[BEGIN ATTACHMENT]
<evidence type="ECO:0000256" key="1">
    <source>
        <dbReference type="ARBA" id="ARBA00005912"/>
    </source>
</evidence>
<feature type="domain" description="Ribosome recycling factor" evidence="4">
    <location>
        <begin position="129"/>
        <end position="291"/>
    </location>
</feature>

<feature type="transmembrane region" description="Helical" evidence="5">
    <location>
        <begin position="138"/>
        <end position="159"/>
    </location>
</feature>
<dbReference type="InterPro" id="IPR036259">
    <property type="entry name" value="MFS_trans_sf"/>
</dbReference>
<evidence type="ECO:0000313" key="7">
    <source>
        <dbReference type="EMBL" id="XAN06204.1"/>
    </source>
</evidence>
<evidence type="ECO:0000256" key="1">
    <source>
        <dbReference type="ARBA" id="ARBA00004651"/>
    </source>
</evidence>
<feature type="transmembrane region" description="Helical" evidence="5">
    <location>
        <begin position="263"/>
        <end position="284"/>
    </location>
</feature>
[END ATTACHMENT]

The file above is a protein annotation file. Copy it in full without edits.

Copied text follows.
<evidence type="ECO:0000256" key="1">
    <source>
        <dbReference type="ARBA" id="ARBA00005912"/>
    </source>
</evidence>
<feature type="domain" description="Ribosome recycling factor" evidence="4">
    <location>
        <begin position="129"/>
        <end position="291"/>
    </location>
</feature>

<feature type="transmembrane region" description="Helical" evidence="5">
    <location>
        <begin position="138"/>
        <end position="159"/>
    </location>
</feature>
<dbReference type="InterPro" id="IPR036259">
    <property type="entry name" value="MFS_trans_sf"/>
</dbReference>
<evidence type="ECO:0000313" key="7">
    <source>
        <dbReference type="EMBL" id="XAN06204.1"/>
    </source>
</evidence>
<evidence type="ECO:0000256" key="1">
    <source>
        <dbReference type="ARBA" id="ARBA00004651"/>
    </source>
</evidence>
<feature type="transmembrane region" description="Helical" evidence="5">
    <location>
        <begin position="263"/>
        <end position="284"/>
    </location>
</feature>